Product Equilibrium under Monopolistic Competition

Product Equilibrium under Monopolistic Competition

Product Equilibrium under Monopolistic Competition

Product Equilibrium under Monopolistic Competition

Excerpt

The Swedish economist Johan Åkerman has said that economists know of many correct answers but not so many correct questions. The questions raised in this volume involve product equilibrium of the firm under single-period, single- product planning as well as under multi-period and multi- product planning. They also involve the theory of duopoly, collusive as well as non-collusive. The answers given may turn out to be inadequate or even wrong, but it is still hoped that the questions raised are "correct" ones in the sense of being practically important and realistic.

My indebtedness to Professor E. H. Chamberlin and Dean E. S. Mason of Harvard can hardly be overstressed. At every stage of my work their encouragement and help have been invaluable. The real innovation in the theory of monopolistic competition as seen by Professor Chamberlin is the notion of product and selling effort as variables, and he very early paid much attention to my theoretical experiments. Professor Mason as early as 1946 suggested that my studies in the theory of cartel formation might shed light over the theory of noncollusive duopoly, too. An earlier version of the present volume was accepted in 1949 as a doctoral dissertation at the University of Copenhagen. Professor Zeuthen's and Professor Winding Pedersen's very detailed and constructive criticism, presented under my five-hour public defense of the dissertation, has left its mark everywhere in my manuscript.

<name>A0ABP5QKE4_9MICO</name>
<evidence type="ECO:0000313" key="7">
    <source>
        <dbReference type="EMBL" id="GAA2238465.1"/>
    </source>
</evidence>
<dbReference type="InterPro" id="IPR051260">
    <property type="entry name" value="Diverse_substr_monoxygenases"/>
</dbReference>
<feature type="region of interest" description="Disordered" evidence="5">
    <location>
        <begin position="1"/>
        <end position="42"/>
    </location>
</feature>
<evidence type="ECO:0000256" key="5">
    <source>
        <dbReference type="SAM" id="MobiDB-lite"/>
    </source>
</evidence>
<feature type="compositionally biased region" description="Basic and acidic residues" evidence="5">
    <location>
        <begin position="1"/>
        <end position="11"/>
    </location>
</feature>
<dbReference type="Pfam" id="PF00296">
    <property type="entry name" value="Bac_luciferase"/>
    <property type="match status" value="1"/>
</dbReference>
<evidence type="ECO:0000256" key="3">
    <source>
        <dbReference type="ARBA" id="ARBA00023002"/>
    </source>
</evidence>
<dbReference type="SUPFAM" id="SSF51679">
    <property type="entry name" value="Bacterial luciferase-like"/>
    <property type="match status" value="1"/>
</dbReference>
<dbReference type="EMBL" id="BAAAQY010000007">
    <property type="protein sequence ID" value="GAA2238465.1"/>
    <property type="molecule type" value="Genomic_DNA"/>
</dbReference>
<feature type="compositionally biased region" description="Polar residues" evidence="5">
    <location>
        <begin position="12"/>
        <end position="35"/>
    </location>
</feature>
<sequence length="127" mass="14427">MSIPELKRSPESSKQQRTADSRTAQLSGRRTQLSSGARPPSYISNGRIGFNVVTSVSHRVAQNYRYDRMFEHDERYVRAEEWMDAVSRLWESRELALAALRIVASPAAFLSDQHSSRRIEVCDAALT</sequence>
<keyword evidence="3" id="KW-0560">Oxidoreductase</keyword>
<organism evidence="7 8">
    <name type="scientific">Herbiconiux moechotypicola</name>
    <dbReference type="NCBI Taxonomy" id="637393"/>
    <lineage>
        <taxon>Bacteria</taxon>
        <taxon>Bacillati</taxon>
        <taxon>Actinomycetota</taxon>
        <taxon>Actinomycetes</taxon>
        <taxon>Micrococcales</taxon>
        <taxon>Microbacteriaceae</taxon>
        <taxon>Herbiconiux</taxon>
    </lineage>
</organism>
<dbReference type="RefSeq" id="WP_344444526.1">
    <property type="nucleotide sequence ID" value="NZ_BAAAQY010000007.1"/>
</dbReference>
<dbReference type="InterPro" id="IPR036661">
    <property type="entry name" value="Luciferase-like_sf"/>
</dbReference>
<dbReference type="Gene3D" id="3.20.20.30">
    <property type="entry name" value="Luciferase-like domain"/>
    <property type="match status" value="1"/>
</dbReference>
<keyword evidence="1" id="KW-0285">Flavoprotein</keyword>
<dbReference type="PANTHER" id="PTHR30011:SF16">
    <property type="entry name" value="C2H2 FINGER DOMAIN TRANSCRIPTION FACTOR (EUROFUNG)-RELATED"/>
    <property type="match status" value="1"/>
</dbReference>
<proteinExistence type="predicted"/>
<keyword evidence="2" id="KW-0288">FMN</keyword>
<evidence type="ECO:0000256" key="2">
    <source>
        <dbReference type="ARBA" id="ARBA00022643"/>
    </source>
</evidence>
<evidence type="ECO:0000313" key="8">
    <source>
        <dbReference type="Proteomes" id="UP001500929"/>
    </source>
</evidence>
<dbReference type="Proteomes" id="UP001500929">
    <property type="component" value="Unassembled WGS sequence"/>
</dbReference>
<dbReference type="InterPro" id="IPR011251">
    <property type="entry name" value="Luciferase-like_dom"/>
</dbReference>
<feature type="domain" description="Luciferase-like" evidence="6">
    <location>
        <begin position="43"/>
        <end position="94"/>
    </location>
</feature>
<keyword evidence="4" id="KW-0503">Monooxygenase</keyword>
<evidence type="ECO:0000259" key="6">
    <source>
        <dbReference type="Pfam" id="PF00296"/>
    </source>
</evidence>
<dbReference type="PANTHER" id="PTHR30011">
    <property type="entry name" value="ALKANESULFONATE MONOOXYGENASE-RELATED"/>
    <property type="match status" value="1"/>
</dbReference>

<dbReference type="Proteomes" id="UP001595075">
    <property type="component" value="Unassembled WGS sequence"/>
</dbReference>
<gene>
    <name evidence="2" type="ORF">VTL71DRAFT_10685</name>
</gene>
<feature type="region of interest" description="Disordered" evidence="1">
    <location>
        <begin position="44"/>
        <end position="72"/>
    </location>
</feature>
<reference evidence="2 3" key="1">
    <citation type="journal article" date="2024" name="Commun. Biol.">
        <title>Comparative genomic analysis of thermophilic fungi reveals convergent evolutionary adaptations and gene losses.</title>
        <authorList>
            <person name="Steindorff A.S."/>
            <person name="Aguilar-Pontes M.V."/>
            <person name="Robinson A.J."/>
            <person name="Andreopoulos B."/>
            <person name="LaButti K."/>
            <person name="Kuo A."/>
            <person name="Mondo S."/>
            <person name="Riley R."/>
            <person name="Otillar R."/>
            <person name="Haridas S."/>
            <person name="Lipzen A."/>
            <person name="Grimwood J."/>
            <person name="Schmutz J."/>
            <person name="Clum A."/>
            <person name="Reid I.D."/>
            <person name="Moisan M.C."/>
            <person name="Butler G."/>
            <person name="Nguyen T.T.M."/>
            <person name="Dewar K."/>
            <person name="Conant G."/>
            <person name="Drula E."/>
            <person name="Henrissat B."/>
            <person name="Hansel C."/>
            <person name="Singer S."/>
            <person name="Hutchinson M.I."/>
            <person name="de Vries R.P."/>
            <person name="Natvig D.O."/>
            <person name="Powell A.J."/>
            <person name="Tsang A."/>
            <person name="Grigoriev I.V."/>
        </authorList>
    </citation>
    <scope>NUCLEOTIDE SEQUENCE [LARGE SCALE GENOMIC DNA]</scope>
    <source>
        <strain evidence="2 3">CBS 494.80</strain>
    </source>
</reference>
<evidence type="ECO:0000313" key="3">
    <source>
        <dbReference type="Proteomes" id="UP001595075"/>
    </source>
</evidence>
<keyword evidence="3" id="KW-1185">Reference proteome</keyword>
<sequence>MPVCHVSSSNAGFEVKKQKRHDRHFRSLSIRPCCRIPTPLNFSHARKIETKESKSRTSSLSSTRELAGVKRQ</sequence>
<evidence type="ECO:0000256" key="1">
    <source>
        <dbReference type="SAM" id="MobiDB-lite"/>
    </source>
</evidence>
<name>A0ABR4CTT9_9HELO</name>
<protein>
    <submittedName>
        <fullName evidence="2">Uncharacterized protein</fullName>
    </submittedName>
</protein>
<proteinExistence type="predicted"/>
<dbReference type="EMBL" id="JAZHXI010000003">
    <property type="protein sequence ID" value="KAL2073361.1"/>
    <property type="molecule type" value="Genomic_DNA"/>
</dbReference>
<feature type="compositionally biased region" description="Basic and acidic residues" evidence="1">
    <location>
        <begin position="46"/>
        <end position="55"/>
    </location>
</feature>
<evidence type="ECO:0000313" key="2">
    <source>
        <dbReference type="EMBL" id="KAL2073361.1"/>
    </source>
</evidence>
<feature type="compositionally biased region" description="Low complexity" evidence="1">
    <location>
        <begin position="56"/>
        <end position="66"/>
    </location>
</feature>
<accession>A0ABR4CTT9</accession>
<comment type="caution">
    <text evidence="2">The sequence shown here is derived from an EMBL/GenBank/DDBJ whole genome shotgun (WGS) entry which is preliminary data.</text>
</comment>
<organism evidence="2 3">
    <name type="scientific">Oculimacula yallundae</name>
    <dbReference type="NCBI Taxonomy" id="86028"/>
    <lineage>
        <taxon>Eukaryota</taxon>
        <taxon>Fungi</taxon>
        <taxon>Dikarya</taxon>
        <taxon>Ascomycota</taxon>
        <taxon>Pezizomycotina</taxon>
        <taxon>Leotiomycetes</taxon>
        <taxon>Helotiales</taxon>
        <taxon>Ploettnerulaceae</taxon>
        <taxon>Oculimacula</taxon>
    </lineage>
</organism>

To the many who have helped me with particular problems I express my sincere thanks. Mr. Arne Jensen of the University of Copenhagen gave me much good advice on mathematics and statistics. For factual information about a very large and important industrial market I went to the executives of the large automobile manufacturers in Detroit, Michigan, and I have been much impressed by their hospitality, their friendliness, and the long time they spent in discussing my problems with me. Special thanks are due to Mr. G. H. England of the Styling Department of Ford Motor Company, Dearborn . . .

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